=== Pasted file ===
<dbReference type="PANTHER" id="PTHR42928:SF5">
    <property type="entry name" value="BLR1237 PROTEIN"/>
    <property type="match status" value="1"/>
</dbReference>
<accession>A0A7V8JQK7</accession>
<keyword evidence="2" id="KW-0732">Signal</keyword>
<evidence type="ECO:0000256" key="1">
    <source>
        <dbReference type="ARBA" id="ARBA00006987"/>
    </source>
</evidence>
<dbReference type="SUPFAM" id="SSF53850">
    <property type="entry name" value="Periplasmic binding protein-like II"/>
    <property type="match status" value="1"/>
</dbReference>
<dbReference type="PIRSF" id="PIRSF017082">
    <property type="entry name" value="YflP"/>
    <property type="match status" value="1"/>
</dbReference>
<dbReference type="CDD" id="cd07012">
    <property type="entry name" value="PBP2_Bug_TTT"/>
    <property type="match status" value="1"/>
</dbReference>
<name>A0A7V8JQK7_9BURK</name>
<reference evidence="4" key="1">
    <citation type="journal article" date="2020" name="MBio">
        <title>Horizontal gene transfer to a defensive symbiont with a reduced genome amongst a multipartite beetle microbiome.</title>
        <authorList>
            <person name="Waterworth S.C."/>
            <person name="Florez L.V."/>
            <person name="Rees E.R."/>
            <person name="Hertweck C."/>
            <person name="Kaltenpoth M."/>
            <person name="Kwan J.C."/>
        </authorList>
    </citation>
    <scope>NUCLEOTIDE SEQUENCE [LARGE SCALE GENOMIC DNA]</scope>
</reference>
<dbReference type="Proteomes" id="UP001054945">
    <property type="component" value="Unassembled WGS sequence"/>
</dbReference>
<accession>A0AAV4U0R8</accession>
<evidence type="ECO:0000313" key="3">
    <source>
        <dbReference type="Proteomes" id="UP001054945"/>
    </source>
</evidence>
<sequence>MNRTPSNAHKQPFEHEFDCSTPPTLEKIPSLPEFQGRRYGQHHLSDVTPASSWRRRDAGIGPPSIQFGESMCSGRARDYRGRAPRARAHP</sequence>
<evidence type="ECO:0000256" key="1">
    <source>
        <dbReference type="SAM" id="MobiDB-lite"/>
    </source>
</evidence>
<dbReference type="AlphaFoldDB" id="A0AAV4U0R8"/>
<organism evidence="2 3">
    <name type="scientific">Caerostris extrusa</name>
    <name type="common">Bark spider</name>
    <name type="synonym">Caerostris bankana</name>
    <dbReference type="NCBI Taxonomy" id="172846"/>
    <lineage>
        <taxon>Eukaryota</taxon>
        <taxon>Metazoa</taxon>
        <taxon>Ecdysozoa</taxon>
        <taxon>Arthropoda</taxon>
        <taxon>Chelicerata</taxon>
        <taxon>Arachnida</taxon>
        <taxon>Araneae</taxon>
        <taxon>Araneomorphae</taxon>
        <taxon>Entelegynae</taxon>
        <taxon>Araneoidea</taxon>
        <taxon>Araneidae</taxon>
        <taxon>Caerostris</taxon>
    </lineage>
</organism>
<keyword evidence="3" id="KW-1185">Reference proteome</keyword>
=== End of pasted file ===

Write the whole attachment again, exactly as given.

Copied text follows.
<dbReference type="PANTHER" id="PTHR42928:SF5">
    <property type="entry name" value="BLR1237 PROTEIN"/>
    <property type="match status" value="1"/>
</dbReference>
<accession>A0A7V8JQK7</accession>
<keyword evidence="2" id="KW-0732">Signal</keyword>
<evidence type="ECO:0000256" key="1">
    <source>
        <dbReference type="ARBA" id="ARBA00006987"/>
    </source>
</evidence>
<dbReference type="SUPFAM" id="SSF53850">
    <property type="entry name" value="Periplasmic binding protein-like II"/>
    <property type="match status" value="1"/>
</dbReference>
<dbReference type="PIRSF" id="PIRSF017082">
    <property type="entry name" value="YflP"/>
    <property type="match status" value="1"/>
</dbReference>
<dbReference type="CDD" id="cd07012">
    <property type="entry name" value="PBP2_Bug_TTT"/>
    <property type="match status" value="1"/>
</dbReference>
<name>A0A7V8JQK7_9BURK</name>
<reference evidence="4" key="1">
    <citation type="journal article" date="2020" name="MBio">
        <title>Horizontal gene transfer to a defensive symbiont with a reduced genome amongst a multipartite beetle microbiome.</title>
        <authorList>
            <person name="Waterworth S.C."/>
            <person name="Florez L.V."/>
            <person name="Rees E.R."/>
            <person name="Hertweck C."/>
            <person name="Kaltenpoth M."/>
            <person name="Kwan J.C."/>
        </authorList>
    </citation>
    <scope>NUCLEOTIDE SEQUENCE [LARGE SCALE GENOMIC DNA]</scope>
</reference>
<dbReference type="Proteomes" id="UP001054945">
    <property type="component" value="Unassembled WGS sequence"/>
</dbReference>
<accession>A0AAV4U0R8</accession>
<evidence type="ECO:0000313" key="3">
    <source>
        <dbReference type="Proteomes" id="UP001054945"/>
    </source>
</evidence>
<sequence>MNRTPSNAHKQPFEHEFDCSTPPTLEKIPSLPEFQGRRYGQHHLSDVTPASSWRRRDAGIGPPSIQFGESMCSGRARDYRGRAPRARAHP</sequence>
<evidence type="ECO:0000256" key="1">
    <source>
        <dbReference type="SAM" id="MobiDB-lite"/>
    </source>
</evidence>
<dbReference type="AlphaFoldDB" id="A0AAV4U0R8"/>
<organism evidence="2 3">
    <name type="scientific">Caerostris extrusa</name>
    <name type="common">Bark spider</name>
    <name type="synonym">Caerostris bankana</name>
    <dbReference type="NCBI Taxonomy" id="172846"/>
    <lineage>
        <taxon>Eukaryota</taxon>
        <taxon>Metazoa</taxon>
        <taxon>Ecdysozoa</taxon>
        <taxon>Arthropoda</taxon>
        <taxon>Chelicerata</taxon>
        <taxon>Arachnida</taxon>
        <taxon>Araneae</taxon>
        <taxon>Araneomorphae</taxon>
        <taxon>Entelegynae</taxon>
        <taxon>Araneoidea</taxon>
        <taxon>Araneidae</taxon>
        <taxon>Caerostris</taxon>
    </lineage>
</organism>
<keyword evidence="3" id="KW-1185">Reference proteome</keyword>